Criminal Justice Reform

Criminal Justice Reform

Monday, August 22, 2016
Criminal Justice Reform Must Move Beyond Era of Mass-Incarceration According to Rodriguez
Having slightly less than 5 percent of the world’s population, but with approximately 22 percent of the world’s incarcerated, the United States has an urgent need to reform its criminal justice system. The cumulative effects of retributive justice practices, mandatory sentencing guidelines, and sundry practices like “three strikes” provisions over the past generation have overwhelmed our criminal court system and placed an untenable burden on our prison system...

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With the average cost of incarceration per inmate per year hovering just above $30,000, and in some states double that figure, the cost to taxpayers at the local, state, and federal levels has become staggering. Yes, we must do all that we can to ensure public safety, but we must develop a system that is cost-effective and outcomes-based—our current practices fail on both of these points.
As a result of the “War on Drugs” that the nation launched in the 1970s, we have witnessed burgeoning numbers among the nation’s incarcerated, many of whom are imprisoned for non-violent drug-related offenses. This movement toward mass incarceration has had a tremendously heavy toll upon African American and Hispanic youth, and the societal impact upon broken families and broken communities has been particularly devastating. Although we might pay lip-service to the notion that the primary purpose of incarceration is rehabilitation, our behavior as a society belies this point when ex-felons find themselves shunned on the job market and void of any real opportunities to start fresh when they are released. It should surprise no one that the rate of recidivism among the ex-felon population in the U.S. is staggeringly high.
Along with the rising population of the incarcerated, we have witnessed an expansion in the construction of new prisons across the U.S. during the past generation. In many states this has been one of the largest industrial growth sectors in recent years. Some states, along with the federal government, have sought to outsource this work to for-profit facilities that detractors have termed “the prison-industrial complex,” and many decry what such a system effectively says about our societal values. When we place a priority upon the economic impact that a prison will have while ignoring the societal cost that it entails, we have lost sight of the key issue at stake.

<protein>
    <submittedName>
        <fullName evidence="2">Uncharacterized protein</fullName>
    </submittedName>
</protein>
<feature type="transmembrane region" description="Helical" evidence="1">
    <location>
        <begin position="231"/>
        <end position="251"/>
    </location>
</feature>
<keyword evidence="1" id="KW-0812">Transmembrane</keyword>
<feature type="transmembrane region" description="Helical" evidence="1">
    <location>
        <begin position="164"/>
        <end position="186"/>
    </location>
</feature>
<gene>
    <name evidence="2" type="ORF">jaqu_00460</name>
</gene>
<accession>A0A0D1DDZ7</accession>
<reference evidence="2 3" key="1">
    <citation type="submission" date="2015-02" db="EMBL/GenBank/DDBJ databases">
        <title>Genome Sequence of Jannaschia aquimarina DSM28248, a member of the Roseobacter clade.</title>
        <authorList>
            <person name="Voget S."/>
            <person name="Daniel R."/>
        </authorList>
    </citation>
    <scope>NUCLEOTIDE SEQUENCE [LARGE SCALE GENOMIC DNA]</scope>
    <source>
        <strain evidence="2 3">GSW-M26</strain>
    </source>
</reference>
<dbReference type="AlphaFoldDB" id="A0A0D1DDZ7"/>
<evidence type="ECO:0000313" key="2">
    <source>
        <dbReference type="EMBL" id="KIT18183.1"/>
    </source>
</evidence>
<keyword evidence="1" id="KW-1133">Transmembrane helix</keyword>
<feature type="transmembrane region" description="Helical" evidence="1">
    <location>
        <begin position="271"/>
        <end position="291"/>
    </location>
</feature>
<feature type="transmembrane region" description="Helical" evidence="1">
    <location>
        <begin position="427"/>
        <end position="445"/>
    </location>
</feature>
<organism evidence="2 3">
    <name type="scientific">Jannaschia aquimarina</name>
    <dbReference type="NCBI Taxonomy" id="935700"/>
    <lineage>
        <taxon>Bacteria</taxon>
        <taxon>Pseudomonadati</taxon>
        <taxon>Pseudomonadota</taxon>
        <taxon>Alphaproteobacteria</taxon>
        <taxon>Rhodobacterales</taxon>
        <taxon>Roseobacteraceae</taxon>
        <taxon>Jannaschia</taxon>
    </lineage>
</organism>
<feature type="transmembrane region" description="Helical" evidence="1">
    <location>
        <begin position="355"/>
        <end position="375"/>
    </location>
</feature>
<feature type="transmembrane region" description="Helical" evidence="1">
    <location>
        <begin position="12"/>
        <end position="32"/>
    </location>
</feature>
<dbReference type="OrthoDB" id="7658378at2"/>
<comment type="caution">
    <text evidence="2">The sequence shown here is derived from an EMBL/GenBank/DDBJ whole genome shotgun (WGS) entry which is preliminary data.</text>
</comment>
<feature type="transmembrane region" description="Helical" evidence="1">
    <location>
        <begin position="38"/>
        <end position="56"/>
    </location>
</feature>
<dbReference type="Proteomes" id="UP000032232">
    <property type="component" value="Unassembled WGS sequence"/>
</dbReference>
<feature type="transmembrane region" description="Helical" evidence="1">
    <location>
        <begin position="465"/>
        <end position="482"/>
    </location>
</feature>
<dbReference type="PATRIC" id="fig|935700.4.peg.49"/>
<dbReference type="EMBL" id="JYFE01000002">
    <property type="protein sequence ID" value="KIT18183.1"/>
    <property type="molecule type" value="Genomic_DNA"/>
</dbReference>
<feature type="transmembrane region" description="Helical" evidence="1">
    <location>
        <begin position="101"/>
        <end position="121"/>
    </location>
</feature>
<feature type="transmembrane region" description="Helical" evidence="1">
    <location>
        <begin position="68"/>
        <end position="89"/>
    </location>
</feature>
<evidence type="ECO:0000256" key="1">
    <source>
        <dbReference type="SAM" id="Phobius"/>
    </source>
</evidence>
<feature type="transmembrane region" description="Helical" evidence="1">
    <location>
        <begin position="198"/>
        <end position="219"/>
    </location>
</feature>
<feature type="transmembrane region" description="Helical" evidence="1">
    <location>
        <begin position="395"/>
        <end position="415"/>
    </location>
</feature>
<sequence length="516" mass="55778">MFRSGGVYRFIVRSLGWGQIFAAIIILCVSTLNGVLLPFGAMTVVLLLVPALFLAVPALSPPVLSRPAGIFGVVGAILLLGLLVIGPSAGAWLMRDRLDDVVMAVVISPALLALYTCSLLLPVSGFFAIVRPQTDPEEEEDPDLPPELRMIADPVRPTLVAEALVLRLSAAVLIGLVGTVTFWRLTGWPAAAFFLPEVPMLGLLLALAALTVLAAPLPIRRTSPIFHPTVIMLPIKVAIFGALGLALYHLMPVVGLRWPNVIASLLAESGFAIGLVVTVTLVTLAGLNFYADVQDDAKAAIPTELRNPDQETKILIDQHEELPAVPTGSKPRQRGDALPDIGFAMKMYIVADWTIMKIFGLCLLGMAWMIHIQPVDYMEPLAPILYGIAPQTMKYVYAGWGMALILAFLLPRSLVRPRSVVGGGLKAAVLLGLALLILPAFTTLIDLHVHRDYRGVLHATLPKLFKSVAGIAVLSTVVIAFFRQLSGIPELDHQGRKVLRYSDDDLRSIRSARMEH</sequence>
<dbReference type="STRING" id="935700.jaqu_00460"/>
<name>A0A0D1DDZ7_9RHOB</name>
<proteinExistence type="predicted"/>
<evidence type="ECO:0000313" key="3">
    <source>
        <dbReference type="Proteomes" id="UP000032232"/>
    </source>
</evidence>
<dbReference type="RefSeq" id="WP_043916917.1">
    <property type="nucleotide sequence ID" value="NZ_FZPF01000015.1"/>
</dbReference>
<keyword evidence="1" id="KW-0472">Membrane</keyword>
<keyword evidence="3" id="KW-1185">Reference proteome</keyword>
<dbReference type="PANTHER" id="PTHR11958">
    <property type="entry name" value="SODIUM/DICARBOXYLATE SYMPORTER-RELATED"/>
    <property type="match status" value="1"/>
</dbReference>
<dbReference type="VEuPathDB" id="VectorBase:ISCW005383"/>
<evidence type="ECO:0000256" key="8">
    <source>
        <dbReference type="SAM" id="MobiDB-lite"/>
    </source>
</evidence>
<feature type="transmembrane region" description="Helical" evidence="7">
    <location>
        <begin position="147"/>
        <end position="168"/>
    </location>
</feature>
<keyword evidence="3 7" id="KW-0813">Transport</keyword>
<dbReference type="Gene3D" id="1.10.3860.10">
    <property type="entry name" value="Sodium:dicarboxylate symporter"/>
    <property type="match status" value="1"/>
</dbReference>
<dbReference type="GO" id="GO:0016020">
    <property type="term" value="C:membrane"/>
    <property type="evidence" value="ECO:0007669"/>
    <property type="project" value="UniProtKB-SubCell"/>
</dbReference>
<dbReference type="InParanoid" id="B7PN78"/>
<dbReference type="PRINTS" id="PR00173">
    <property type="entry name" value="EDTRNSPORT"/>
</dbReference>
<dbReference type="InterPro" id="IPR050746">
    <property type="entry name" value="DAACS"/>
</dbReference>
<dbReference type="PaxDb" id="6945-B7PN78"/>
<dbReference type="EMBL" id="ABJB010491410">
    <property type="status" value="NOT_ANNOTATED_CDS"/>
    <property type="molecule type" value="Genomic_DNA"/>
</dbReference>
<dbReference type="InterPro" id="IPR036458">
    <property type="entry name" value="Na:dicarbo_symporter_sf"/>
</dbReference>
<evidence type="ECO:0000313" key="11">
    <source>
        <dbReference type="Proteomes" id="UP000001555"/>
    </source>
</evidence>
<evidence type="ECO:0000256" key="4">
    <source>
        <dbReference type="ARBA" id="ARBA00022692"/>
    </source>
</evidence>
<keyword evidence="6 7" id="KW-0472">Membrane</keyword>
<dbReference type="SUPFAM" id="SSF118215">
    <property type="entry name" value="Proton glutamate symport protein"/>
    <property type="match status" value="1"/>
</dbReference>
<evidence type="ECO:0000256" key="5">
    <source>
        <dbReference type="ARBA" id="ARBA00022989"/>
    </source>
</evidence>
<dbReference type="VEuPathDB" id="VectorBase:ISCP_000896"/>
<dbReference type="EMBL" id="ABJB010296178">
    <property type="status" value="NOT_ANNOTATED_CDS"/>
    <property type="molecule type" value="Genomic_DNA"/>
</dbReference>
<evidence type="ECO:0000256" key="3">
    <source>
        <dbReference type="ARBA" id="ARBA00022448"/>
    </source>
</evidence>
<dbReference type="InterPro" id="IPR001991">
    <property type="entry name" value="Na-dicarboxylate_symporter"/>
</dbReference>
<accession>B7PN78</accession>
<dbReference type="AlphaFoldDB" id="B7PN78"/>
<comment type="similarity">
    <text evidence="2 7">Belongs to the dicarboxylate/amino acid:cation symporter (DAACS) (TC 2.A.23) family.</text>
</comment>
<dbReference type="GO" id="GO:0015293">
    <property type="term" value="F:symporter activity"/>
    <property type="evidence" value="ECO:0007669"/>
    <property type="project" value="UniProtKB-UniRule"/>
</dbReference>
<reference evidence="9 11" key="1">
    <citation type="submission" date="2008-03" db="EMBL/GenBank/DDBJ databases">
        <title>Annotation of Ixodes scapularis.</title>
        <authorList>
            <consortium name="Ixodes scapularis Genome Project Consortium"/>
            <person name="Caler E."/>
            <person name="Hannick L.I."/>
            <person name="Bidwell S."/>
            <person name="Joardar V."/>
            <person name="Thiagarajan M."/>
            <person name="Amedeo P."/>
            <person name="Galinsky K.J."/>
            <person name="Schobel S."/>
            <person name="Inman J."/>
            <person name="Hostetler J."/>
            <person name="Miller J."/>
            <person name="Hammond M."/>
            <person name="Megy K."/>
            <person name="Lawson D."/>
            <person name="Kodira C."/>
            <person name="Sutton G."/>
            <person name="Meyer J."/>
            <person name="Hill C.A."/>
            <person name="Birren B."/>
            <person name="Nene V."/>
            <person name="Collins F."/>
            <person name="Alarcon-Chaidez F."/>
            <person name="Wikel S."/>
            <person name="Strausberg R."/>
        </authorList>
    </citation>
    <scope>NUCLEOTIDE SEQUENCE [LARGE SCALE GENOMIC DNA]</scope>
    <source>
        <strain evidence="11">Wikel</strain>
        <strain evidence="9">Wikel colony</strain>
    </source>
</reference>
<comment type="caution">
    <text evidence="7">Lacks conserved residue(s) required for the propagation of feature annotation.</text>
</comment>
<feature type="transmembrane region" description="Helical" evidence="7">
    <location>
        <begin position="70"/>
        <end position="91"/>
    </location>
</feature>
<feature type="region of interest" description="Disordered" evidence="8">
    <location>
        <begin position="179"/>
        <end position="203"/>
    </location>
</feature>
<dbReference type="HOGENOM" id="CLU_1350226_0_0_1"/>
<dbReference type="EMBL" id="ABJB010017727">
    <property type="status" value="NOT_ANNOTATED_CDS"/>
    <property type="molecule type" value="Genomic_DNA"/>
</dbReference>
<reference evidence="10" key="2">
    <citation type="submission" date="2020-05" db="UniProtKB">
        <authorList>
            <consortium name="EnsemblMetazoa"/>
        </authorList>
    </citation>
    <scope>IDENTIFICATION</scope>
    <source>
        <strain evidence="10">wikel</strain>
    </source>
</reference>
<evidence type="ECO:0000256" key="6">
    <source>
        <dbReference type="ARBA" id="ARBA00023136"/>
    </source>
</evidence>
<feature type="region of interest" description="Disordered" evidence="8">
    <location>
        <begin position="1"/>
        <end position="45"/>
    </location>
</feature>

As a society we must strive to support the use of corrective measures short of incarceration in those situations when they are applicable and most appropriate. We must increase support to probation and parole officers and social workers who can be an effective force in monitoring and mentoring those who need guidance and direction in their lives. Key in this effort must also be a renewed commitment to supporting efforts in working with youth offenders. An effective juvenile justice initiative can be key to transforming lives of a future generation that might otherwise find themselves pawns in a culture of incarceration that is utterly destructive and crushes any real hope of opportunity. We must also work to erase the stigma that is associated with having been an ex-felon so that we can become a society that truly believes in second chances.
Criminal justice reform that is aimed at reducing mass incarceration should not be viewed as an effort to get “soft on crime.” Those who choose to commit violent offenses in our society must always know that the full force and effect of the U.S. legal and criminal justice systems will be used to bring them to justice. We remain a nation of laws. The reforms that are presented here are intended to make sure that the punishment fits the crime in those cases where the courts can show a degree of discretion. We have sufficient evidence to know that our current system is ineffective and that it is burdensome on society at large. Rooting criminal justice reform upon an outcomes-based approach presents us with a real opportunity to address a societal need. If done effectively, future generations might be spared from the debilitating effects that a failed mass incarceration policy has produced.